Intel: Why the Street Sees a Good Bet


By Cliff Edwards When Intel announced its first-quarter earnings back in April, Wall Street wasn't much impressed. The chipmaker reported rising inventories, a lawsuit settlement that cut into earnings, and ho-hum outlook for sales through June. Since then, its stock has been in the doldrums, trading at between $26 and $29.

The news isn't expected to be much better after the markets close June 3, when the company provides an update on second-quarter sales. Analysts expect Intel (INTC) Chief Financial Officer Andy Bryant to report that sales in the quarter to date have been seasonally normal, with the traditional wildcard Father's Day/graduation shopping period late in the quarter determining its success. Many analysts expect Intel to narrow revenue guidance to between $7.8 billion and $8 billion from previous forecasts of between $7.6 billion and $8.2 billion. Inventory levels are expected to remain at close to three-year highs.

Now, however, investor sentiment is vastly different. Thirty-three analysts recommend buying the stock, up from 27 three months ago. Take Goldman Sachs analyst Andrew Root: "Intel continues to be our favorite semi stock."

CHIPS GALORE. Why is the tide turning? The long-awaited corporate replacement cycle is gathering steam, says analyst George Shiffler at research firm Gartner. He predicts 100 million PCs are likely to be replaced this year, with another 120 million to be swapped out next year. And since Intel typically commands about 80% of the chip market, that's one major reason investors should be smiling.

Intel's company-specific factors also give investors reason for optimism. Already, juicy gross margins of about 60% are expected to improve steadily over the next year, as both consumers and businesses opt to purchase notebook PCs over desktops. On top of better margins, notebook sales also should help boost Intel's bottom line, with strong sales of Wi-Fi chips as part of the Centrino wireless package.

The second half of the year will bring a slew of new products, including graphics and sound chips, higher clock speed desktop and notebook chips, and new versions of its hot-selling Xeon server chips.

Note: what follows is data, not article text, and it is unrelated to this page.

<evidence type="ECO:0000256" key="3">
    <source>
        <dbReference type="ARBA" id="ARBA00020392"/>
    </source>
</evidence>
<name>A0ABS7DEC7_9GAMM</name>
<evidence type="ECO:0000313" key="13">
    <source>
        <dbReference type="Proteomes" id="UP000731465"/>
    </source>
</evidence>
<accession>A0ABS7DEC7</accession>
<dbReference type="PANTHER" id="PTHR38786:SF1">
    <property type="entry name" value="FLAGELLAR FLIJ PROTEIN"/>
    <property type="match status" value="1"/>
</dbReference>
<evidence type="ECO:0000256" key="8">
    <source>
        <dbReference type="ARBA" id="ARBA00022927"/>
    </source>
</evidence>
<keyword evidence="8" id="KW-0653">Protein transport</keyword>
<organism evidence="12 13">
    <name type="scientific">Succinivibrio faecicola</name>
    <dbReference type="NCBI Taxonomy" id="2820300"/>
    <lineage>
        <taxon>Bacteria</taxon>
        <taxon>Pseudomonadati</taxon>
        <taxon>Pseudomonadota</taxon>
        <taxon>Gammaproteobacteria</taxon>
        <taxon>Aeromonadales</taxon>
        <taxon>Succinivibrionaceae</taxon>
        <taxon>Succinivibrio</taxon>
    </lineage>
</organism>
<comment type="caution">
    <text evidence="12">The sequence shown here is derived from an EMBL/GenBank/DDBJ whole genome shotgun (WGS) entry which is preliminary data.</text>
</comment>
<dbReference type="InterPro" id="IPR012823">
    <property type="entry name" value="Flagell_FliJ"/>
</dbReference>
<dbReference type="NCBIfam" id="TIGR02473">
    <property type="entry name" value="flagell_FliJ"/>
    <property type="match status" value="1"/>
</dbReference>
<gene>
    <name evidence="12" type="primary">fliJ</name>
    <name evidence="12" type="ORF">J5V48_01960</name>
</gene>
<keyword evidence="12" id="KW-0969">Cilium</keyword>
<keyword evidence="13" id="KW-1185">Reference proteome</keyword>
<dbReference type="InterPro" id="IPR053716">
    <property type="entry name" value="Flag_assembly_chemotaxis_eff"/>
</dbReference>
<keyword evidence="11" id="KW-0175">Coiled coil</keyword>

OPTIONS CONTROVERSY. Even resurgent competition from rival Advanced Micro Devices (AMD) likely won't dim Intel's fortunes (see BW Online, 5/19/04, "AMD: Barely an Underdog?"). While AMD's Opteron and Athlon 64 chips are helping boost its bottom line by increasing its average selling price, analyst Dean McCarron at Mercury Research reported May 3 that Intel's worldwide market share in the first quarter barely budged. AMD also is constrained by the number of factories in which it can produce chips, while Intel is ramping production over the next year on five cutting-edge facilities capable of churning out massive numbers of processors.

One factor weighing on Intel's stock: potential federal rules that would require expensing of stock options. Despite steadfast objections from company management, some 54% of Intel shareholders voted last month in favor of a nonbinding proposal to begin expense options. An Intel spokesman says management will wait at least until federal rules are clarified to consider changing its policy against expensing. Intel Chairman Andy Grove argues there's no way to legitimately value options, and that doing so would muddy financial reporting.

The specter of higher interest rates also continues to affect semiconductor stocks. Since January, the SOX index for the sector has slipped nearly 15% from its high. Still, Intel's increasingly diversified product portfolio, which now extends to processors and memory chips for handhelds and cellular phones, should insulate it from any potential slowdown in business spending.

PAYDAY? Analysts believe there's plenty of upside to Intel shares. The chipmaker is now trading at a price-to-earnings multiple of 23, lower than its 10-year median of 24.8 times forward earnings. That translates into a target of about $36 a share. For 2005, current estimates put p-e at a very conservative 19, suggesting big gains toward the end of the year if Intel's product transitions proceed smoothly.

Intel made big bets during the long industry downturn. And it looks like the moves may soon be paying off. Edwards covers Intel from the San Mateo bureau of BusinessWeek


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